Loving the Unlovable

To some it was repugnant, scandalous. To disregard sensible boundaries in the eyes of those completely opposed to it was an outrage. What was this controversial act?

To the commoner and religious elite of the day, Jesus’ dining with Zacchaeus the chief tax collector was beyond the pale. 

Then Jesus entered and passed through Jericho. Now behold, there was a man named Zacchaeus who was a chief tax collector, and he was rich. And he sought to see who Jesus was, but could not because of the crowd, for he was of short stature. So he ran ahead and climbed up into a sycamore tree to see Him, for He was going to pass that way. And when Jesus came to the place, He looked up and saw him, and said to him, “Zacchaeus, make haste and come down, for today I must stay at your house.” So he made haste and came down, and received Him joyfully. But when they saw it, they all complained, saying, “He has gone to be a guest with a man who is a sinner”  (Luke 19:1-7).

To the commoner, Zacchaeus extorted money through his activities – their money! And to the religious leaders of the day, he was a despicable sinner, a cohort of Rome. They hated Zacchaeus.

In light of this acrimony, Jesus has the audacity to invite Himself to Zacchaeus’ home for a meal. To which Zacchaeus received Him gladly.

The text doesn’t tell us exactly what happened between Jesus and Zacchaeus. We only see the result of their interaction:

Then Zacchaeus stood and said to the Lord, “Look, Lord, I give half of my goods to the poor; and if I have taken anything from anyone by false accusation, I restore fourfold.” And Jesus said to him, “Today salvation has come to this house, because he also is a son of Abraham; for the Son of Man has come to seek and to save that which was lost”  (Luke 19:8-10).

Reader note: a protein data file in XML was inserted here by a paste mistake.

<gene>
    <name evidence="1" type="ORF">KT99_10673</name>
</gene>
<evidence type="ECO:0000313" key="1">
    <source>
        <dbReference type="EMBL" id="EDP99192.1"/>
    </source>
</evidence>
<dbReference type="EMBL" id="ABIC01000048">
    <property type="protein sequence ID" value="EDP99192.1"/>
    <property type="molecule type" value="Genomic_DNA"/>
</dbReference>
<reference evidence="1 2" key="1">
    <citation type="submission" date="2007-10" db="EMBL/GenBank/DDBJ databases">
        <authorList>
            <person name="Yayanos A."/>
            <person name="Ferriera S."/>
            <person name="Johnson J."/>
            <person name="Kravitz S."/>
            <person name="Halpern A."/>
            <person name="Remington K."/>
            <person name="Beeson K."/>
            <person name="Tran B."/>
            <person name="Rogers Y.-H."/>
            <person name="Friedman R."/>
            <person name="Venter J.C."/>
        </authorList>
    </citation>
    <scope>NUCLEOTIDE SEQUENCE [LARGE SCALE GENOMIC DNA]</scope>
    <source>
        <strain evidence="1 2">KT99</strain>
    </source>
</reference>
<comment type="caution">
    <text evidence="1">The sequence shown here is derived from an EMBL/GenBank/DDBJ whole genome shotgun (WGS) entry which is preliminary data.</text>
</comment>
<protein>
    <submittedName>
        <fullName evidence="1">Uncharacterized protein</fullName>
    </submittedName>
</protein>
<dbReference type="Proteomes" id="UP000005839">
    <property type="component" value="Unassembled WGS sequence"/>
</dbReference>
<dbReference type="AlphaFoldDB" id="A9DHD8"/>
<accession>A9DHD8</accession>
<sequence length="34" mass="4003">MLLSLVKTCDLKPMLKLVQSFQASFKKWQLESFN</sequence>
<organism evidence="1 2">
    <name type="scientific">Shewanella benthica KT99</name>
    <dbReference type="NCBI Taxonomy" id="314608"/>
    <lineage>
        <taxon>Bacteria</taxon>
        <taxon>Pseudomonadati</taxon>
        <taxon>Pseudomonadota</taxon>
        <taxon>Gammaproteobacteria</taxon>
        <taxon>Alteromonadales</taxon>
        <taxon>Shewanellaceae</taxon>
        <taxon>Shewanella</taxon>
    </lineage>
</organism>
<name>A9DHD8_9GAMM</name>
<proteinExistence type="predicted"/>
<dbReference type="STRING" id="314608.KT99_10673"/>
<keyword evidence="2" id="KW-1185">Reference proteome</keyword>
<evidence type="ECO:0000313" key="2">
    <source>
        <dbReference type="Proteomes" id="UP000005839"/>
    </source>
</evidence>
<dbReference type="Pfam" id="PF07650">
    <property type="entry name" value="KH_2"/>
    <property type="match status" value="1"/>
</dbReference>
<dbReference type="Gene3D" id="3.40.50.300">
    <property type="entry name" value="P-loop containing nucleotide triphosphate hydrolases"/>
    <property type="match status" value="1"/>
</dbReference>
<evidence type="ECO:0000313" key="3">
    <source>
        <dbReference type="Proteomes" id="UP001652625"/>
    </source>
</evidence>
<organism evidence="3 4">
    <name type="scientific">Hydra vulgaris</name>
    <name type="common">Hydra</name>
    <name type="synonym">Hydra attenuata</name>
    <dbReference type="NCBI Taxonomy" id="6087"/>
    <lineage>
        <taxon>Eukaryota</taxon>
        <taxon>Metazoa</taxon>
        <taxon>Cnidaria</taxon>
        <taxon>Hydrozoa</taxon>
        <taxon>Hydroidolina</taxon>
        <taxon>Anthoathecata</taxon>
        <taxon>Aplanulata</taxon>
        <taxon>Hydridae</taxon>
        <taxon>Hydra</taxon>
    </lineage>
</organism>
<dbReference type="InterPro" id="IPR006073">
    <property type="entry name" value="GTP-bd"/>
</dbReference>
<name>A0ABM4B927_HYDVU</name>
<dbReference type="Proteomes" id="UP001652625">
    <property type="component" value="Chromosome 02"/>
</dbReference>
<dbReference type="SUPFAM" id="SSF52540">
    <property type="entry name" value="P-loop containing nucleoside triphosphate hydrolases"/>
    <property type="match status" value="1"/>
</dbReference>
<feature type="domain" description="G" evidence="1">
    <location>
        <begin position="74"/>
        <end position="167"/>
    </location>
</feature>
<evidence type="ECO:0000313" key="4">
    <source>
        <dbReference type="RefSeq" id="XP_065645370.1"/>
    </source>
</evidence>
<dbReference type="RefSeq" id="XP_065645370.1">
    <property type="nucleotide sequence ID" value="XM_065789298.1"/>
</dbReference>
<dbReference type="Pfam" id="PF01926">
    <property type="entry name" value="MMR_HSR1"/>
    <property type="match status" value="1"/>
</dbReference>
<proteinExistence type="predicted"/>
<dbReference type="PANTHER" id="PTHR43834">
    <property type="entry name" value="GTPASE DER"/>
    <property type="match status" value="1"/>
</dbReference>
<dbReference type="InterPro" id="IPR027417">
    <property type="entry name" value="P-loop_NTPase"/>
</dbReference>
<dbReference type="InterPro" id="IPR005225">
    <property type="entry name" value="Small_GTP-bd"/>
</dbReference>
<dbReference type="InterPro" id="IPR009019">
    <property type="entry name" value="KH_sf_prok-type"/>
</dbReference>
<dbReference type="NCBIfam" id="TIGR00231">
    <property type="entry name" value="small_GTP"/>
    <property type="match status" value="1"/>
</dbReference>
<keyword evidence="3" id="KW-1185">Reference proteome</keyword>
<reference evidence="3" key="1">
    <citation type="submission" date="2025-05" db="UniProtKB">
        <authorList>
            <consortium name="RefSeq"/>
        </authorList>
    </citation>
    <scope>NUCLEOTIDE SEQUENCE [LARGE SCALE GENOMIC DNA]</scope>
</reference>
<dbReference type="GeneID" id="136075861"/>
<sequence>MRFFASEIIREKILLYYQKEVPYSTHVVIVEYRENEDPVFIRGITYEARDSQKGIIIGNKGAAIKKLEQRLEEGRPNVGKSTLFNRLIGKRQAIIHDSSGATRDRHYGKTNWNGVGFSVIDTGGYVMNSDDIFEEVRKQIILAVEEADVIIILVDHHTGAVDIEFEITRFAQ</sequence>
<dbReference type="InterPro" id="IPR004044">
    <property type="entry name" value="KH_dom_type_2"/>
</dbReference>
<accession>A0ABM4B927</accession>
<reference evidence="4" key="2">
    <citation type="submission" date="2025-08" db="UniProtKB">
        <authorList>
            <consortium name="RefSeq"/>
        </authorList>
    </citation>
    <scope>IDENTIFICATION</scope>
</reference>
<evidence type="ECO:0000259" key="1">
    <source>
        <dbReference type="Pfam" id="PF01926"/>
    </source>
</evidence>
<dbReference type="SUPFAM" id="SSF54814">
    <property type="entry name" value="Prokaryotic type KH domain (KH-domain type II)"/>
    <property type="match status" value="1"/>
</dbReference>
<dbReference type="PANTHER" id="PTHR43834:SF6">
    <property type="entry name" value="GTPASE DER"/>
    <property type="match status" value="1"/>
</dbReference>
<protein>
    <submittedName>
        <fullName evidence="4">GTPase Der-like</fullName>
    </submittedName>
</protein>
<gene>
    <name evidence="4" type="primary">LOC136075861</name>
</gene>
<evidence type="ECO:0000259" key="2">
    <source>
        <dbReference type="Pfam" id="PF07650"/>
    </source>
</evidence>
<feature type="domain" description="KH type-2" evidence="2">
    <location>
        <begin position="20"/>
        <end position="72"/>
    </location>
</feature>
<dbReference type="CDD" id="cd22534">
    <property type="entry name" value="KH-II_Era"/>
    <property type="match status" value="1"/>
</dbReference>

Zacchaeus is converted and saved, forsaking the material riches in this world for the spiritual riches found in Jesus. What a beautiful thing!

This is simply one of many examples of Jesus loving the unlovable – unlovable not to the Lord, but to some people.

When asked about the greatest commandment in the law, Jesus said to “love God” and “love your neighbor” (Matthew 22:37-38). He made no distinction about which people to love.

In our present day who are the “unlovables” as defined by some people? Prison inmates, homeless people, perhaps someone with a completely different political viewpoint. 

Though we may be tempted to label some people as unlovable, and therefore untouchable, may we remember that “God demonstrates His own love toward us, in that while we were still sinners, Christ died for us” (Romans 5:8).

In our present day, loving the so-called unlovable is truly counter-culture and will reflect the love of God. For you and me, God may calling us to help out in a soup kitchen, serve the homeless, do prison ministry, or reach out to someone completely different from ourselves. It’s going to look different for each of us. Yet God calls us to be unique and distinct as His children, reaching out to and loving on the ‘Zacchaeus’ in our lives.

May we follow the Lord where He leads, demonstrating His love to those God is calling us to. For through us, His ministers of reconciliation, He is seeking and saving the lost! Amen.

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